European agency approves probe to intercept early comets

The European Space Agency (ESA) has given approval to build the mission’s main probe, with launch delayed until 2029, as it seeks to intercept a primordial comet unaffected by solar radiation for the first time.

On the Comet Interceptor mission, originally planned for launch in 2028, Portuguese astrobiologist Zita Martins is part of an international team that will analyze data collected later.

Through this mission, driven by ESA in collaboration with Japanese counterpart JAXA, scientists aim to obtain answers about the origin of life on Earth from a comet that never approached the sun, and thus remains unchanged since its formation.

ESA said in a statement that the “research phase” of the mission “has been completed” and that construction of the main probe “will begin shortly” after the contracting consortium has been selected.

The mission includes a main probe and two smaller probes that will observe the comet from all angles. One of the smaller probes is responsible for the JAXA mechanism. .

This ‘Comet Interceptor’ will place its main probe 1.5 million kilometers from Earth, far from the sun.

Combined with a ground-based telescope to be built in Chile, the device will be able to detect comets from the Oort Cloud, the region at the end of the solar system, and eventually interstellar objects entering the solar system. The solar system is approaching the sun for the first time and is on its way.

Positioned in this way, the main probe will become a “holding point” for one of the comets, Zita Martins, a professor at the Institute of Advanced Technology in Lisbon and an expert on the origin of life on Earth, previously told Lusa.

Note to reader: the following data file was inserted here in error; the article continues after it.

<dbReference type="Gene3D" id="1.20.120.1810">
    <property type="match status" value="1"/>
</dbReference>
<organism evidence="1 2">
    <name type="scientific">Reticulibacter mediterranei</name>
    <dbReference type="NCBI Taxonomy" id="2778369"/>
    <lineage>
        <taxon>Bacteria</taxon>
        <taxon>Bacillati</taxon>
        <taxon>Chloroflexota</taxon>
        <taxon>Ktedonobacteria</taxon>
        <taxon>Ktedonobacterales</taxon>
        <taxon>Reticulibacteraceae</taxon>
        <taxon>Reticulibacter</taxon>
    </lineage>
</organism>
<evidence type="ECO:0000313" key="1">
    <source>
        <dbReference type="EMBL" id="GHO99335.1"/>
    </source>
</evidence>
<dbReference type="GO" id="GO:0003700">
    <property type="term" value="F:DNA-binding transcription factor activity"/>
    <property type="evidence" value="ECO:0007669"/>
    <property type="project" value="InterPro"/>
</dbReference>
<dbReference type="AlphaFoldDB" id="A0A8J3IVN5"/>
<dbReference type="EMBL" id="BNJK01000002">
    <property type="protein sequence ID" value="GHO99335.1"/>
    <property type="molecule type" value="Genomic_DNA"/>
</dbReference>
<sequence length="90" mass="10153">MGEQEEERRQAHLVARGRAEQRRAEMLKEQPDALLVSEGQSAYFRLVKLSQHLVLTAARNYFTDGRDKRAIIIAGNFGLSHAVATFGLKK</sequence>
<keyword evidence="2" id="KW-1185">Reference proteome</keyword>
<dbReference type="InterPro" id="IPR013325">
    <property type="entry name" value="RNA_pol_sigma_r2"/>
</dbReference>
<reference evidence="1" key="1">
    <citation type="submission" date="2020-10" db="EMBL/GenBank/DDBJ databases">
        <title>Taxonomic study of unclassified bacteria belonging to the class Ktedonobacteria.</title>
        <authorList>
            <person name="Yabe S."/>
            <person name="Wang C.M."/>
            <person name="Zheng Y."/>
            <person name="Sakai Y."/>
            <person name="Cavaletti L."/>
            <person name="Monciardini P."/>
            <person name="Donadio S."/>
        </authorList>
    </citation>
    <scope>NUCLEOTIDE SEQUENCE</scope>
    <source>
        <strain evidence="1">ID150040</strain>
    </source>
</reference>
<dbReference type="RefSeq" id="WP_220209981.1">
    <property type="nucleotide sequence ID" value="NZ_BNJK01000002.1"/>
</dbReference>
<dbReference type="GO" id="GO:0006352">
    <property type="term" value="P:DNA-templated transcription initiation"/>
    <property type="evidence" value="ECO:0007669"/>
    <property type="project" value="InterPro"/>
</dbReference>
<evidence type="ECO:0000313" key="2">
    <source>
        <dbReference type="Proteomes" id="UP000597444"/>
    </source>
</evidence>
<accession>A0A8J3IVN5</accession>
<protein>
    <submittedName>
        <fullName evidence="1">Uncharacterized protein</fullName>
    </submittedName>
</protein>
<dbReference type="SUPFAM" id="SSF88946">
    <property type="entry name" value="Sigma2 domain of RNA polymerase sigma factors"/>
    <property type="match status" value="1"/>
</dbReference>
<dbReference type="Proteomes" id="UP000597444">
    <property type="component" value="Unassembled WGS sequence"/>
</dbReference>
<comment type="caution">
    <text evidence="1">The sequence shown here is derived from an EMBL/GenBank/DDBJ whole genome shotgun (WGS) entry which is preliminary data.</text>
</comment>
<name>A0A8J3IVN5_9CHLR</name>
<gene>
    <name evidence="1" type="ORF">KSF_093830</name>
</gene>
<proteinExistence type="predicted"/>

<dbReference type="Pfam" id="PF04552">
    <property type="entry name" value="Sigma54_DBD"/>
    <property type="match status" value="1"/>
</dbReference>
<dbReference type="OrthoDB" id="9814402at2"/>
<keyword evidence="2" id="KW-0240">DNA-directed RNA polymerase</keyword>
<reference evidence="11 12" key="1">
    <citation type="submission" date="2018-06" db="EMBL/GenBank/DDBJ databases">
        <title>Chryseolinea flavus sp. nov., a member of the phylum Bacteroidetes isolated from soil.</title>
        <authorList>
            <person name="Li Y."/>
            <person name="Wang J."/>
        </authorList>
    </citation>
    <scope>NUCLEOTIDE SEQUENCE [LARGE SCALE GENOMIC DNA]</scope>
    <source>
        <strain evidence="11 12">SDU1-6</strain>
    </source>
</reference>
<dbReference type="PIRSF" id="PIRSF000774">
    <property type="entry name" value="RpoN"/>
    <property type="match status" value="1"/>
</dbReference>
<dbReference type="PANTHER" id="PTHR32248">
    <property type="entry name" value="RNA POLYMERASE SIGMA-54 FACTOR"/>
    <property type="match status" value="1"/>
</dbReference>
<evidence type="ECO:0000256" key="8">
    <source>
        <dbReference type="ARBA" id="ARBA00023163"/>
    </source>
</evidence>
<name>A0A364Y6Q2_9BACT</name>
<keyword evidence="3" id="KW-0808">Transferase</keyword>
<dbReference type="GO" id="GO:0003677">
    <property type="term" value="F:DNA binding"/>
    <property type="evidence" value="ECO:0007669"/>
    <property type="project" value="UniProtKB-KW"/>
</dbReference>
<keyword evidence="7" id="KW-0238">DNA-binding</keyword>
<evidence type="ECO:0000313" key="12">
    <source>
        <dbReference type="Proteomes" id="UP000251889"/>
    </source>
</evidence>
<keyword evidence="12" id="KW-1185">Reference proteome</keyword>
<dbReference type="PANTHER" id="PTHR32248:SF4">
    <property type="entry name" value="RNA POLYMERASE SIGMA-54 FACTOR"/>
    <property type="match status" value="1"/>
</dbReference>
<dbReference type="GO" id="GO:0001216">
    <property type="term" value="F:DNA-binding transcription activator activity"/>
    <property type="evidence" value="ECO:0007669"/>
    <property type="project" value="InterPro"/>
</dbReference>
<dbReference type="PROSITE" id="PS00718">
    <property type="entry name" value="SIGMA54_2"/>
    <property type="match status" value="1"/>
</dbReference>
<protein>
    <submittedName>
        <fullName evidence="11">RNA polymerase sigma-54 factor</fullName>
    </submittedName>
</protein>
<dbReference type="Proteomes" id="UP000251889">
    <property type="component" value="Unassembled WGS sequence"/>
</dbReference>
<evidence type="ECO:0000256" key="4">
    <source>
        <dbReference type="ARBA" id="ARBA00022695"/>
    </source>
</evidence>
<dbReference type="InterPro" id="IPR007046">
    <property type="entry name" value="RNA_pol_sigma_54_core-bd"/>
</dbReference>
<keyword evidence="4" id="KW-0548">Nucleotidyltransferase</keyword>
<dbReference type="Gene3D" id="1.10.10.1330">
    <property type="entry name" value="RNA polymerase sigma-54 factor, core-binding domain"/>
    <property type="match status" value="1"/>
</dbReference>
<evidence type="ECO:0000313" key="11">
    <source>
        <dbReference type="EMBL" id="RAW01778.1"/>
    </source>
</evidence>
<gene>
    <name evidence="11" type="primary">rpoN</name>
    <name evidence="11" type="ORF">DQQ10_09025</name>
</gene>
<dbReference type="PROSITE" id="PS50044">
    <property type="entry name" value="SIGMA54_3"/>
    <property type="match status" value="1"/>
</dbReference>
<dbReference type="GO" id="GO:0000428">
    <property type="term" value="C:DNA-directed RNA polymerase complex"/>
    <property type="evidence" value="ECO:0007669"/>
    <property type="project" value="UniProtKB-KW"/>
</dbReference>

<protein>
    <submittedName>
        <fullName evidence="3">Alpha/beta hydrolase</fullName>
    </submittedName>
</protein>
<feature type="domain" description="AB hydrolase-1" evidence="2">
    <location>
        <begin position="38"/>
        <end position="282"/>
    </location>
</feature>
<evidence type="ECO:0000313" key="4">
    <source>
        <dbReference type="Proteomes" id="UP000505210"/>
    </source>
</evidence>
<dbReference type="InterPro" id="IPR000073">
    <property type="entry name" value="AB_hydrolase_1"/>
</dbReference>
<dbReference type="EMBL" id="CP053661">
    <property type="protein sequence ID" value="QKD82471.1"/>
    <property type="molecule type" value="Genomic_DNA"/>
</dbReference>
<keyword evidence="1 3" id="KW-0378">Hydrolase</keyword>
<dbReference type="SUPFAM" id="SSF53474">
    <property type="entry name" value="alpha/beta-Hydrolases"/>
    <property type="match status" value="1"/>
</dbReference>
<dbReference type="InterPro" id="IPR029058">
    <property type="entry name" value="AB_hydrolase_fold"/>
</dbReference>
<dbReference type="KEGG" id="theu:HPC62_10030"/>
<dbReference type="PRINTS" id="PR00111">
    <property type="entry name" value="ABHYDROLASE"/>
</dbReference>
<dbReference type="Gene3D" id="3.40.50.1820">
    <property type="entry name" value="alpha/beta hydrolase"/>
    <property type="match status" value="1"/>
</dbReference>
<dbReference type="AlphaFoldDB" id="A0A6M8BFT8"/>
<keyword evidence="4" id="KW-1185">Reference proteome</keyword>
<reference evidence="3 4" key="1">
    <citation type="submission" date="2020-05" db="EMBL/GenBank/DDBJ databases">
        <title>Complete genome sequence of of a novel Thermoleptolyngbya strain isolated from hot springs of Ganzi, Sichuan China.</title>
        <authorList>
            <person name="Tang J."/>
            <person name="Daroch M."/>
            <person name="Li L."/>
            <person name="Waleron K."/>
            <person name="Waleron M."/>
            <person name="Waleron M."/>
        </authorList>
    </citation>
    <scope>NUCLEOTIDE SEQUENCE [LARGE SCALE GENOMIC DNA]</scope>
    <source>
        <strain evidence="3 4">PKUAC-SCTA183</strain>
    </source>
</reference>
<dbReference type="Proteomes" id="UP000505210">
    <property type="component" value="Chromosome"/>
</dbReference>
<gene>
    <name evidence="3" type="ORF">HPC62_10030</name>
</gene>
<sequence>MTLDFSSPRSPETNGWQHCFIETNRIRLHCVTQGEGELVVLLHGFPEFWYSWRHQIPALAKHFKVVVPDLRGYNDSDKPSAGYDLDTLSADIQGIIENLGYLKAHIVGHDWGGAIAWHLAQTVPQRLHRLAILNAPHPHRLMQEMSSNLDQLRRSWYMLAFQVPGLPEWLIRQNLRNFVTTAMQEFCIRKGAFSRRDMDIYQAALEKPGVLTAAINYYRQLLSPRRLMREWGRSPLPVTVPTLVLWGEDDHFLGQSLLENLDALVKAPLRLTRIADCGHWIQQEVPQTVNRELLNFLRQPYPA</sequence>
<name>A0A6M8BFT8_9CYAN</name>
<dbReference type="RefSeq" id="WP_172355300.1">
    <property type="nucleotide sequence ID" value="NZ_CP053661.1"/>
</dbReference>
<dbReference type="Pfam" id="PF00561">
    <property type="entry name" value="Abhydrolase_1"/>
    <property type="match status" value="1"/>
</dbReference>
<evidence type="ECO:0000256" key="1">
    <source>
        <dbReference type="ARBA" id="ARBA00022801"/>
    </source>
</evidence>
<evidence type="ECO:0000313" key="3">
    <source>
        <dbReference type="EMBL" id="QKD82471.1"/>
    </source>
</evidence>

After identifying the hitherto unknown comet, the probe will travel through space for months or years to intercept the comet at the right place and time as it crosses the ecliptic plane (the plane of Earth’s orbit relative to the sun). comet.

Before approaching the comet, two smaller detectors will be released from the main detector. It is these two devices that will orbit the comet and collect as much information as possible, including the composition, shape and structure of its surface.

All data obtained will be transmitted to ground-based telescopes via the main detector with which it communicates.

For Zita Martins, Intercepting a primordial comet is like entering a ‘time machine’ as it can discover which ‘organic molecules’ were available in the early days of the solar system Thus providing more specific clues to the origin of life on Earth.

“Capturing” such comets has been difficult because they are only discovered when they first approach the sun, leaving little time to plan and send space missions to them.

Comets, often described as “dirty ice balls”, except for ice, dust, rock fragments, gases and organic compounds (the latter of which will reach Earth as a result of the comet’s impact on the Earth’s surface).

Previous space missions have studied comets that have repeatedly entered the solar system and passed near the sun, which have changed their surfaces to hide their original appearance.

Another man, Ariel, also from ESA, will launch the Comet Interceptor mission, which will study the chemical composition of the atmospheres of exoplanets (planets outside the solar system) that have been discovered, and will also involve Portuguese scientists.

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